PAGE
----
Another organization can buy or license the document to solve similar problems, creating a revenue source for the first organization. Corporate knowledge can also be turned into an asset for consultancies; a KM system can capture techniques, processes, and presentation templates, which can be reapplied to future consulting assignments. Organizations providing outsourced project management can use a KM system as part of a sales presentation to prospective clients. The system can demonstrate what employees collectively know about a project and how they completed projects in the past.
The benefits of a knowledge management system can be substantial and worthwhile when all the keys are in place, where an efficient system can provide faster, more accurate communication of corporate policies and procedures to employees, faster problem solving within an organization, and give employees the information to make better decisions. 1. The most important steps in organizing the millions of documents in DCI’s systems were formulated utilizing the System Development Life Cycle (SDLC) process.
This process applies to information system development projects ensuring that all functional and user requirements and agency strategic goals and objectives are met. The SDLC provides a structured and standardized process for all phases of any system development effort. These phases track the development of a system through several development stages from feasibility analysis, system planning and concept development; to acquisition and requirements definition; design; development; integration and testing; deployment and acceptance; through deployment and production; and finally to system retirement.
In general, an SDLC methodology follows the following steps to assist DCI’s organizational efforts: 1. Systems Investigation: Establishes a high level view of the intended project and determines its goals. The existing system is evaluated and deficiencies are identified. This can be done by interviewing users of the system and consulting with support personnel. 2. Systems Analysis: Refines project goals into defined functions and operation of the intended application. Analyzes end user information needs.
The new system requirements are defined. In particular, the deficiencies in the existing system must be addressed with specific proposals for improvement. 3. Systems design: Describes desired features and operations in detail, including screen layouts, business rules, process diagrams, and other documentation. The proposed system is designed. Plans are laid out concerning the physical construction, hardware, operating systems, programming, communications, and security issues. 4.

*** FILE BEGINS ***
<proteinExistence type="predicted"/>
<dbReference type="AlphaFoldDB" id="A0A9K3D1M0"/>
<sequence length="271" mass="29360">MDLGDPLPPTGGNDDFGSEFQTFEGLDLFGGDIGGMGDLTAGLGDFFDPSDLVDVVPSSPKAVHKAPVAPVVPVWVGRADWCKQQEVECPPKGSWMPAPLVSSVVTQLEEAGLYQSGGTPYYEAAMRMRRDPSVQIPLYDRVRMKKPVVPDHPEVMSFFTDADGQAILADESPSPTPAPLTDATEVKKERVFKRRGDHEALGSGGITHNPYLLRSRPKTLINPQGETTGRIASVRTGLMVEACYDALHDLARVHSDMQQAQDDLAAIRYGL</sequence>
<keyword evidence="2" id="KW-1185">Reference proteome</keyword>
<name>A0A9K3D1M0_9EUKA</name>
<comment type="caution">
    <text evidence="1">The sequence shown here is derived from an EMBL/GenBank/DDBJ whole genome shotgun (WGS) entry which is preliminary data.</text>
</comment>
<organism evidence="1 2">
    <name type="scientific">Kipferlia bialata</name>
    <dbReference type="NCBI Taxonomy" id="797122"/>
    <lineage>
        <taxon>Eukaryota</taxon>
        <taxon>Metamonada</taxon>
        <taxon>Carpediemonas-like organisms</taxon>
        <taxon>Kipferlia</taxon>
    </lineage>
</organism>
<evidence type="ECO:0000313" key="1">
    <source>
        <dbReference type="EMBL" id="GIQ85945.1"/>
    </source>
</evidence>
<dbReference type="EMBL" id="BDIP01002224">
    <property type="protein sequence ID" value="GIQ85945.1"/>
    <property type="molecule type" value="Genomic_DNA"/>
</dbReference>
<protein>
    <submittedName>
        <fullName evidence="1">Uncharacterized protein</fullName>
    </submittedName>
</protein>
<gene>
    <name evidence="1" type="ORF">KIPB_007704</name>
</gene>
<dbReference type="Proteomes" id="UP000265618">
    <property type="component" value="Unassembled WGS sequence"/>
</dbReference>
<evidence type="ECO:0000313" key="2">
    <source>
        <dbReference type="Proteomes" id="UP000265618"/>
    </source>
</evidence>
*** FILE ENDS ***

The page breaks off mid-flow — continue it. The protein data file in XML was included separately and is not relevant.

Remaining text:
Systems Implementation: The real code is written here. The system or system modifications are installed and made operational in a production environment. This step is initiated after the system has been tested and accepted by the user. This phase continues until the system is operating in production in accordance with the defined user requirements. 5. Systems Integration and Testing: Brings all the pieces together into a special testing environment, then checks for errors, bugs and interoperability. The new system is developed.
The new components and programs must be obtained and installed. Users of the system must be trained in its use, and all aspects of performance must be tested. If necessary, adjustments must be made at this stage. 6. Systems Acceptance, Installation, Deployment: The final stage of initial development, where the software is put into production and runs actual business. The system is put into use and this can be done in various ways. The new system can be phased in, according to application or location, and the old system gradually replaced.
In some cases, it may be more cost effective to shut down the old system and implement the new system all at once. 7. Systems Maintenance and Review: What happens during the rest of the software’s life: changes, correction, additions, and moves to a different computing platform and more. This, the least glamorous and perhaps most important step of all, goes on seemingly forever. Once the new system is up and running for a while, it should be exhaustively evaluated. Maintenance must be kept up rigorously at all times. Users of the system should be kept up to date concerning the latest modifications and procedures, while continuing to meet DCI’s changing business needs.